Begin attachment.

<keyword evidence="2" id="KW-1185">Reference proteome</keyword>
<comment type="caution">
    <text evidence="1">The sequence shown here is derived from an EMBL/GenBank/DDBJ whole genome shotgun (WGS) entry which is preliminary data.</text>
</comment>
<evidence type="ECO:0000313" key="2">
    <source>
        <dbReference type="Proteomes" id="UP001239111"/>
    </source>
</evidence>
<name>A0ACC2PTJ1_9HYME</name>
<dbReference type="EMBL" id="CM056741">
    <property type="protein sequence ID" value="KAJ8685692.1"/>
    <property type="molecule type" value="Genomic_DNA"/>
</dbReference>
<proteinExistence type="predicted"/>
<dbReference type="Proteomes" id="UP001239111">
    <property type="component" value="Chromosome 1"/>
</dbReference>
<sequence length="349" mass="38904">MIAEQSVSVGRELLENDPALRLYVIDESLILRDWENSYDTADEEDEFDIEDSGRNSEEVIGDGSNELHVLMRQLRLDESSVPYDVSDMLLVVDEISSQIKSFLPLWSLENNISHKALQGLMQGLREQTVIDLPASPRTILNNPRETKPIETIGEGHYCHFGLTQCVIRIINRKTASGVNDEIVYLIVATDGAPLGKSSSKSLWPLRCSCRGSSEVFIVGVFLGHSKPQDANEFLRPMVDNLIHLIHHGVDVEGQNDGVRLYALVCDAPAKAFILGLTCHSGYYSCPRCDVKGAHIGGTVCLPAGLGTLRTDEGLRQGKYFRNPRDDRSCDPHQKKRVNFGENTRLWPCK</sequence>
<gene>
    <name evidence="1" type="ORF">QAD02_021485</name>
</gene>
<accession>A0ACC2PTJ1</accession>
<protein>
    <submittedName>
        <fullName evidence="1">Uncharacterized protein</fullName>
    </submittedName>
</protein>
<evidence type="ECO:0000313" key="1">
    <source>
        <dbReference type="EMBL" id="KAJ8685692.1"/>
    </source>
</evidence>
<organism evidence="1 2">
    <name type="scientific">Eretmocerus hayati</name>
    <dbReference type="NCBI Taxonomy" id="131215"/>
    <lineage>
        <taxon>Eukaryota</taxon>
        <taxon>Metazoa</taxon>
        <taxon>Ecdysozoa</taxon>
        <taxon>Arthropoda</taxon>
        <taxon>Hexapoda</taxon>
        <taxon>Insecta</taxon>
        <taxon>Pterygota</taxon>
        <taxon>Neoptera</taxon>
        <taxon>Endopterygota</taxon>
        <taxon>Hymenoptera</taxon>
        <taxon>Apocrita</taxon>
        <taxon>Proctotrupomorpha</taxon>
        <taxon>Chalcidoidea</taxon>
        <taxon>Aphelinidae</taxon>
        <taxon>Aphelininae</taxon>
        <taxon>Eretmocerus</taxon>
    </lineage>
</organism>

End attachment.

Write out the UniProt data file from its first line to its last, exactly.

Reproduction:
<keyword evidence="2" id="KW-1185">Reference proteome</keyword>
<comment type="caution">
    <text evidence="1">The sequence shown here is derived from an EMBL/GenBank/DDBJ whole genome shotgun (WGS) entry which is preliminary data.</text>
</comment>
<evidence type="ECO:0000313" key="2">
    <source>
        <dbReference type="Proteomes" id="UP001239111"/>
    </source>
</evidence>
<name>A0ACC2PTJ1_9HYME</name>
<dbReference type="EMBL" id="CM056741">
    <property type="protein sequence ID" value="KAJ8685692.1"/>
    <property type="molecule type" value="Genomic_DNA"/>
</dbReference>
<proteinExistence type="predicted"/>
<dbReference type="Proteomes" id="UP001239111">
    <property type="component" value="Chromosome 1"/>
</dbReference>
<sequence length="349" mass="38904">MIAEQSVSVGRELLENDPALRLYVIDESLILRDWENSYDTADEEDEFDIEDSGRNSEEVIGDGSNELHVLMRQLRLDESSVPYDVSDMLLVVDEISSQIKSFLPLWSLENNISHKALQGLMQGLREQTVIDLPASPRTILNNPRETKPIETIGEGHYCHFGLTQCVIRIINRKTASGVNDEIVYLIVATDGAPLGKSSSKSLWPLRCSCRGSSEVFIVGVFLGHSKPQDANEFLRPMVDNLIHLIHHGVDVEGQNDGVRLYALVCDAPAKAFILGLTCHSGYYSCPRCDVKGAHIGGTVCLPAGLGTLRTDEGLRQGKYFRNPRDDRSCDPHQKKRVNFGENTRLWPCK</sequence>
<gene>
    <name evidence="1" type="ORF">QAD02_021485</name>
</gene>
<accession>A0ACC2PTJ1</accession>
<protein>
    <submittedName>
        <fullName evidence="1">Uncharacterized protein</fullName>
    </submittedName>
</protein>
<evidence type="ECO:0000313" key="1">
    <source>
        <dbReference type="EMBL" id="KAJ8685692.1"/>
    </source>
</evidence>
<organism evidence="1 2">
    <name type="scientific">Eretmocerus hayati</name>
    <dbReference type="NCBI Taxonomy" id="131215"/>
    <lineage>
        <taxon>Eukaryota</taxon>
        <taxon>Metazoa</taxon>
        <taxon>Ecdysozoa</taxon>
        <taxon>Arthropoda</taxon>
        <taxon>Hexapoda</taxon>
        <taxon>Insecta</taxon>
        <taxon>Pterygota</taxon>
        <taxon>Neoptera</taxon>
        <taxon>Endopterygota</taxon>
        <taxon>Hymenoptera</taxon>
        <taxon>Apocrita</taxon>
        <taxon>Proctotrupomorpha</taxon>
        <taxon>Chalcidoidea</taxon>
        <taxon>Aphelinidae</taxon>
        <taxon>Aphelininae</taxon>
        <taxon>Eretmocerus</taxon>
    </lineage>
</organism>